khaleel seivwright

Man forced to stop building tiny shelters for Toronto's homeless now has a new project

Kindhearted Toronto carpenter Khaleel Seivwright made some huge waves during lockdown when he began building insulated tiny homes for those experiencing houselessness in the city, an increased number of which had resorted to living in makeshift park encampments that were eventually violently dismantled.

The public was shocked when the City took legal action against the Good Samaritan and his project, ultimately enforcing a court injunction for Seivwright to stop "building unsafe wooden structures and illegally depositing them on city property."

(This was despite wildly successful fundraising efforts, physical protests demanding he be permitted to continue, his own pleas for the litigation to be dropped, and more.)

After his shelters were banned, Seivwright took a bit of a break from social media, which had been overrun with chatter and outrage on the topic.

But now, he's just announced the inception of a new initiative, the proceeds of which will go toward other efforts to help the city's unhoused residents.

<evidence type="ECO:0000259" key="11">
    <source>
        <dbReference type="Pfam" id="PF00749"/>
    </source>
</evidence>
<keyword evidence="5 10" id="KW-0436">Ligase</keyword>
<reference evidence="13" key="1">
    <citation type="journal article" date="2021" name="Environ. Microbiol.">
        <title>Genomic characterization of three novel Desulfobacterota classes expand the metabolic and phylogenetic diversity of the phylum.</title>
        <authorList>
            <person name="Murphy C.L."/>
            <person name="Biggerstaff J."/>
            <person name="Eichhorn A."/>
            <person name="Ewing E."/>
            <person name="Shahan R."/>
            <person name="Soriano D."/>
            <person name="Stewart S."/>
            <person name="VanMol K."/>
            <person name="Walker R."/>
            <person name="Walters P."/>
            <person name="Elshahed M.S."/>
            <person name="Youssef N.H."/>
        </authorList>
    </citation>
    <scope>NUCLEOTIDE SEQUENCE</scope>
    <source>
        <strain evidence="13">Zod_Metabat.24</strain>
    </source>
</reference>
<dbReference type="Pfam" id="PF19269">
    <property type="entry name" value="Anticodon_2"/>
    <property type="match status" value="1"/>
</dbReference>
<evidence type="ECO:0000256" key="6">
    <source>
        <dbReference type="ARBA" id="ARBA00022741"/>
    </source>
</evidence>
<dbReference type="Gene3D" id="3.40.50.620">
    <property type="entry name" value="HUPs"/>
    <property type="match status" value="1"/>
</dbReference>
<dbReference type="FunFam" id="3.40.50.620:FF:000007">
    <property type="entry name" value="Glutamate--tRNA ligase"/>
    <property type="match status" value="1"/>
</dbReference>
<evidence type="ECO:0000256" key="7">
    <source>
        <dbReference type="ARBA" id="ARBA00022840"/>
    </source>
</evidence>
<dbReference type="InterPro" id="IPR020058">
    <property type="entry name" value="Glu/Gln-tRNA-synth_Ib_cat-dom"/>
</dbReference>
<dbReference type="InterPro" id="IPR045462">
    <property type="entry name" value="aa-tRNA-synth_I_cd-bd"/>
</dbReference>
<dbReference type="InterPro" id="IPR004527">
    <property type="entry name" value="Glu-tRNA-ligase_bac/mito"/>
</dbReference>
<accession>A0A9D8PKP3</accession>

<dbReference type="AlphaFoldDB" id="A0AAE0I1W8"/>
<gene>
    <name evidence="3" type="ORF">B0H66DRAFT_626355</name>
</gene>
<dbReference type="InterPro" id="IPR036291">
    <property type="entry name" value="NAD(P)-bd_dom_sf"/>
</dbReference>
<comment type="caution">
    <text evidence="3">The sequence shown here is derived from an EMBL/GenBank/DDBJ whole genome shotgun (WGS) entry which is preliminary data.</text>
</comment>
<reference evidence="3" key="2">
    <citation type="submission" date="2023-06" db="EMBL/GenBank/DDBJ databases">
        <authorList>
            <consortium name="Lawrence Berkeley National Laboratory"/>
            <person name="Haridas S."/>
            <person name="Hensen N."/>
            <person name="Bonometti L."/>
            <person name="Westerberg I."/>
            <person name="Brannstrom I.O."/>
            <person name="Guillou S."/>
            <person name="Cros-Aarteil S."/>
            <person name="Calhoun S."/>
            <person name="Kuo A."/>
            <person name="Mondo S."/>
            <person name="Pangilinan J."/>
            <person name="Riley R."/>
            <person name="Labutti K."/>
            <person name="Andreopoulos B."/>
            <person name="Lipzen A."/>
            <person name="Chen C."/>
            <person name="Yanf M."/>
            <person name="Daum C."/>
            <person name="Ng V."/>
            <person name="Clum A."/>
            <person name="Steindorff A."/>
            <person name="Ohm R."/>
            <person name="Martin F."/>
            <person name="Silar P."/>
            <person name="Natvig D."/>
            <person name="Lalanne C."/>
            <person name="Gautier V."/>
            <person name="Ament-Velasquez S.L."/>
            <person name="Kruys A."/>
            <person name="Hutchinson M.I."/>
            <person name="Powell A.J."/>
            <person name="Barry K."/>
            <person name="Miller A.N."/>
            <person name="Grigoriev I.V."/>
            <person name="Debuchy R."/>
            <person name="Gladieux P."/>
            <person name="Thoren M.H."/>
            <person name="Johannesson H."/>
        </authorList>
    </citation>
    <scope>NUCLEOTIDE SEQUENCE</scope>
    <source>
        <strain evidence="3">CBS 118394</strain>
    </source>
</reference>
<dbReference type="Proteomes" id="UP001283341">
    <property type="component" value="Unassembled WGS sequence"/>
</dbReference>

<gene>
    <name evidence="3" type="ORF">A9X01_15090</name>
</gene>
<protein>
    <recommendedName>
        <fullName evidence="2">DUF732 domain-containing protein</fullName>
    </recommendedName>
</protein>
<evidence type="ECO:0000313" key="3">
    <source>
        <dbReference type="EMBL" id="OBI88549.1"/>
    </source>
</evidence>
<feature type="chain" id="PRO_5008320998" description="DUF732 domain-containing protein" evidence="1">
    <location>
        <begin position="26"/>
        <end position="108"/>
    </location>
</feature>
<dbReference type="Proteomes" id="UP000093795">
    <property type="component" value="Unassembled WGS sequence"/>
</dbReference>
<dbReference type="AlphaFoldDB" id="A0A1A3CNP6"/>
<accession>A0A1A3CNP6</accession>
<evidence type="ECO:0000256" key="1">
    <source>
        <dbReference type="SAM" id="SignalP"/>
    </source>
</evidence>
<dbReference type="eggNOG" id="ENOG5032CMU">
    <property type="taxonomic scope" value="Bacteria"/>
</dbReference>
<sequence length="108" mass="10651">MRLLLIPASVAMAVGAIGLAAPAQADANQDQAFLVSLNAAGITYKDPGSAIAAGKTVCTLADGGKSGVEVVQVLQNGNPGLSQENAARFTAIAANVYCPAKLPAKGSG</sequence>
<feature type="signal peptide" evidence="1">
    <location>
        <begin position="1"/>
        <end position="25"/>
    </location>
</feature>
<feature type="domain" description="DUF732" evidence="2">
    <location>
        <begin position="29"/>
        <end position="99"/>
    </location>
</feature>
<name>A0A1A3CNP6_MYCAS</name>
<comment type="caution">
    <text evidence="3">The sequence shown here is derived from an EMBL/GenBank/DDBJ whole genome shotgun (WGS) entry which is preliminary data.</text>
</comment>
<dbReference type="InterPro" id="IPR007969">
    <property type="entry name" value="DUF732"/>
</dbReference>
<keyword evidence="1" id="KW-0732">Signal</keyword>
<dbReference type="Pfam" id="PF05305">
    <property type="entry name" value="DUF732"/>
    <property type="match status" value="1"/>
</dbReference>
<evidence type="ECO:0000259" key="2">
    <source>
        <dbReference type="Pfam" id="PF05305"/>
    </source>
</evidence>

"I have not been posting on this Instagram account since I agreed not to build tiny shelters or place them in parks," Seivwright wrote in an Instagram post on Thursday.

"I'm posting here today to share a new project that I am starting with a few of the people that helped build those tiny shelters."

The new endeavour is called Fat Drop Trailers, a company to build camper trailers that, like their tiny home predecessors, will be lightweight and insulated — and, unlike them, notably portable, which will hopefully mean their tenants will be better off.

The homes will be sold to pay for the material and labour to make them, with any leftover profits going toward organizations like A Better Tent City.

To help get Fat Drop off the ground, a GoFundMe has already raised more than $7,300, and the post about its launch has garnered nearly 3,000 likes in just one day's time.

"Really excited to support this," one commenter wrote. "So excited for this new project! Can't wait to see it!" another added.

Still others called Seivwright a Toronto hero for his ongoing work despite municipal pushback.

Anyone interested in purchasing a trailer or supporting the project can contact them on social media @fatdroptrailers.

Lead photo by

@ttscollective


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